This 23-year-old Udupi woman goes mountaineering to challenge herself- The New Indian Express
Express news service
UDUPI: The Himalayas form the epicenter of the mountaineering boom, reflecting multiple emotions – of admiration, endurance and glory – for those who want to face its snow-capped peaks and rock faces. While this inhospitable mountain range may present a challenge or two to those who want to reach its top, the difficulty of scaling the heights of life’s challenges comes with its own necessary preparation and uncertainty.
This story of a young woman from Udupi, who literally climbs new heights as a mountaineer despite a history of modest means, is as interesting as it is inspiring. Sumalatha Bajagoli has always taken life head on. Daughter of a day laborer and a housewife, the young wife of Maala, Bajagoli of Karkala taluk in the district of Udupi has learned the art of getting out of financial perils since childhood. Insensitive to struggles, the 23-year-old has chosen a rewarding life path, albeit difficult, precarious and fraught with deadly dangers.
Driven by determination and determination, Sumalatha embarked on mountaineering. “The principal of my college, Suchitra Suvarna, motivated me to undertake it and also allowed me to be part of a mountaineering expedition organized by the General Thimayya National Academy of Adventure,” she says.
After climbing mountains in parts of the Himalayas in 2017 and 2019, in September of this year she completed her third mountaineering adventure, climbing a height of 15,407 feet at Pahalgam Mount Sunset Point in Jammu-et- Cashmere. She was part of a team of 30 members, including 10 women.
Frankly emphasizing her family background, from where she traveled “to the Himalayas,” she says, “It would take a lot of planning, money and support if I were to reach such heights on my own. But helpful people have kindled the fire of bravery and bravery in me since my college days. My manager supported me during my stay at the hostel of the Department of Social Welfare in Udupi. I was pursuing bachelor’s degree in journalism at Dr G Shankar Government Women First Grade College in Ajjarakad. She suggested that I continue mountaineering and very quickly, I convinced my parents. Initially, they had reservations, but eventually realized my interest and my talent. Having been on three of these mountaineering expeditions since 2017, they are now praising my decision, ”she says happily.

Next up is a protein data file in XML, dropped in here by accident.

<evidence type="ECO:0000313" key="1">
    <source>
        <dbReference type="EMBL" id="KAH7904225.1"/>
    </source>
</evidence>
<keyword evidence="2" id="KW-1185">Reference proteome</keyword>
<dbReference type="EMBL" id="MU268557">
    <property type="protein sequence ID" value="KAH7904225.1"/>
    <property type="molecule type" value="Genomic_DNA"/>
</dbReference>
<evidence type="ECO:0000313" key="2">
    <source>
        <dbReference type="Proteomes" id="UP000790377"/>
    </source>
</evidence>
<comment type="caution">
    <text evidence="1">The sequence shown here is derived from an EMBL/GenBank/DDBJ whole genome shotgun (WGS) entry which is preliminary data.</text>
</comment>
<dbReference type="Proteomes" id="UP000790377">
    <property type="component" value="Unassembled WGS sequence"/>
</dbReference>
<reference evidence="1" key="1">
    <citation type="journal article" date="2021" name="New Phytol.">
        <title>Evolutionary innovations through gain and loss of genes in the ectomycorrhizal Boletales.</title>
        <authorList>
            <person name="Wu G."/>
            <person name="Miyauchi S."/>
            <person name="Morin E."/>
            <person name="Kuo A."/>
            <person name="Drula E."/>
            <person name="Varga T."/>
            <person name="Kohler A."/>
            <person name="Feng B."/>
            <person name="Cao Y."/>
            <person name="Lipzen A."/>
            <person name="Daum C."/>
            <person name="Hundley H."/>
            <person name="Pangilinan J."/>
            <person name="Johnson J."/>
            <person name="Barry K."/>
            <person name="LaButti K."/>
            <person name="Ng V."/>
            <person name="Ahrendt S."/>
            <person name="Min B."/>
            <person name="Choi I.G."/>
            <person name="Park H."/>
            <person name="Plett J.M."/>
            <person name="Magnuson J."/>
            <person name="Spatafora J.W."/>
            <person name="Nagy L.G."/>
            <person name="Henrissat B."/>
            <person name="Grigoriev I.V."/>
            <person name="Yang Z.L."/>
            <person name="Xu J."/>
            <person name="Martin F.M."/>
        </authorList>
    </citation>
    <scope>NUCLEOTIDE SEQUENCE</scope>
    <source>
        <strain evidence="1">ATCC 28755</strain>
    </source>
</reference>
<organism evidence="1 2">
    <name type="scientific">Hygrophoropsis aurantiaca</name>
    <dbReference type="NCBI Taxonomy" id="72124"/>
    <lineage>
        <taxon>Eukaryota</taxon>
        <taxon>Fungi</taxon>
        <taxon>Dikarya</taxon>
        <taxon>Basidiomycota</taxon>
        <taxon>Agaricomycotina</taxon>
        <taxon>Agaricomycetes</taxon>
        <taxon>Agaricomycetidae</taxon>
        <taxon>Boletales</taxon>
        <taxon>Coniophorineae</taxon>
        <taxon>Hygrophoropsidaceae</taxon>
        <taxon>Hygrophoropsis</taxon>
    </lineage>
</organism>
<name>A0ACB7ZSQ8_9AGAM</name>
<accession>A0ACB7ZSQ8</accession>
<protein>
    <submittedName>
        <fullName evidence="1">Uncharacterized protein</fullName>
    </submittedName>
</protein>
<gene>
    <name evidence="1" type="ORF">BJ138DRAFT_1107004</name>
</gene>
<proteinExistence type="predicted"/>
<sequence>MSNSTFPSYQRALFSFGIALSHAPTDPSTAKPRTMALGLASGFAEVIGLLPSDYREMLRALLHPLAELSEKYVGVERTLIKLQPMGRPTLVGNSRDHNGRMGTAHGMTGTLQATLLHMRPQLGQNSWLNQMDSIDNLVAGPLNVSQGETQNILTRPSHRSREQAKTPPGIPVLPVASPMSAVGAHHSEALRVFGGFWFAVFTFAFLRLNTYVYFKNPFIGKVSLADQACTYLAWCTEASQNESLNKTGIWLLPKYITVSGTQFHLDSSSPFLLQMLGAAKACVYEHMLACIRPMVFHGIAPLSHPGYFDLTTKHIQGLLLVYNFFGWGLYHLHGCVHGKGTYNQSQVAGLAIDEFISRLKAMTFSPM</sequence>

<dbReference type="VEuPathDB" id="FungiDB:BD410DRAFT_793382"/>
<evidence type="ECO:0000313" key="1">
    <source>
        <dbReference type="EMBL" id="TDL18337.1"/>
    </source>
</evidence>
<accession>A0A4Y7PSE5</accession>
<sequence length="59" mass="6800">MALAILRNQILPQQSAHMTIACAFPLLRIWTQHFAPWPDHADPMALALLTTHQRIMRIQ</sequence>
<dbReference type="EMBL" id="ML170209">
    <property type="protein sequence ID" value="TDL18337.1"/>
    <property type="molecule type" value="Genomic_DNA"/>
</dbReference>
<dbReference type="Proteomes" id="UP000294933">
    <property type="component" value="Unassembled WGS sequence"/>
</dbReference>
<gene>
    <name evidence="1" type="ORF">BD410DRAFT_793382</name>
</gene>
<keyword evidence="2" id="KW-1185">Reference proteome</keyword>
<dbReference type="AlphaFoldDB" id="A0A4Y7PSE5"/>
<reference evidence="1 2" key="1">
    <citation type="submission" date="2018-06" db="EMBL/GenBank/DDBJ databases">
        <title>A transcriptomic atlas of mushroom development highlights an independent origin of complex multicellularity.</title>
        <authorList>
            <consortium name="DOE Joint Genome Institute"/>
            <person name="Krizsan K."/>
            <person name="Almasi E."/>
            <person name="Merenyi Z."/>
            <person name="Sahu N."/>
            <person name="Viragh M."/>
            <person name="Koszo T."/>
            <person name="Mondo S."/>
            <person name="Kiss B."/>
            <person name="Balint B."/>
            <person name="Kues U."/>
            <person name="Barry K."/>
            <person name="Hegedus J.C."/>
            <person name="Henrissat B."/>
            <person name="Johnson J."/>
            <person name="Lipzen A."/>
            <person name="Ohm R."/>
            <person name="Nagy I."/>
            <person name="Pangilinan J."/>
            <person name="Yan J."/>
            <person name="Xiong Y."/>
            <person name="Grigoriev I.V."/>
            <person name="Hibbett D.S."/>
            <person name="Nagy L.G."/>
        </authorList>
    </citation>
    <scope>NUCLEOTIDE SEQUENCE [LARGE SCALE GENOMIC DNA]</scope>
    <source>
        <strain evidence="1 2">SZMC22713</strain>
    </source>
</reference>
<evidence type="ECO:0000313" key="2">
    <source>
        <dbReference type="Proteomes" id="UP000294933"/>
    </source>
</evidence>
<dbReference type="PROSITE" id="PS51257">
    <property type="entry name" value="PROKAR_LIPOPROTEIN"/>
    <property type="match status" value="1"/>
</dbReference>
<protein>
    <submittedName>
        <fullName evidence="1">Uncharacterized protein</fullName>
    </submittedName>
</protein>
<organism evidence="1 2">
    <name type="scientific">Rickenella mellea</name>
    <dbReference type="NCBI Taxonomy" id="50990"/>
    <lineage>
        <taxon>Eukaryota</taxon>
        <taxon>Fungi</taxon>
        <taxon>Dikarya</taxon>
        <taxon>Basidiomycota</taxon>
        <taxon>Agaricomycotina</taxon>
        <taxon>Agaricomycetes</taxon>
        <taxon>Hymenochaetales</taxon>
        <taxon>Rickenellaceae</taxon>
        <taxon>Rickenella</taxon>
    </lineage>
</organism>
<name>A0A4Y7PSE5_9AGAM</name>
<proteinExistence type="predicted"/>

While many courageous women have been at the forefront of mountaineering adventures, it is widely seen as a male-dominated activity, but Sumalatha takes a different view. “In fact, it is mental capacity that determines whether or not one can climb a mountain, ruling out altitude sickness, frostbite, hypothermia and problems with acclimatization, in addition to threats. rugged terrain, avalanches and unpredictable weather conditions. Gender does not decide how fit a person is for the sport. In my case, on several occasions I was faster than my male counterparts.
Physical strength does not represent mental endurance. Self-confidence and practice are just as important, ”she explains, adding that the summit of Mount Everest is her life’s dream Rajendra Hasabavi, internationally certified climber and manager at the General Thimayya National Academy of Adventure, Bengaluru , who trained Sumalatha, told the New Sunday Express that all three components of passion, fitness and discipline are necessary in a mountaineer. “Sumalatha has all of these qualities, which have helped her perform well. During basic mountaineering training, with small-distance expeditions at the start, she has proven herself, ”he says, adding that in adventure sports, more than fitness, l Mental stamina and the ability to take calculated risks are essential, and Sumalatha excelled on all fronts.
Sumalatha’s parents Babu and Bittu say they felt proud when they saw their daughter waving the tricolor on the peaks of the country. They express their confidence that their daughter will continue her mountaineering expedition, despite all her challenges. Sumalatha is known as the “Himalayan girl” in her small village.
Above the world so high
In 2017, overcoming altitude sickness, Sumalatha climbed Sikadhar Shikar, reaching a height of 14,800 feet for the first time. In 2019, she climbed the Thajiwas table at Sonamarg in Jammu and Kashmir, reaching the height of 11,500 feet. During the third expedition, organized by the Indian Mountaineering Foundation with the General Thimayya National Academy of Adventure in September of this year, Sumalatha reached an altitude of 15,407 feet on Mount Pahalgam Sunset Point, still in the territory of the Union.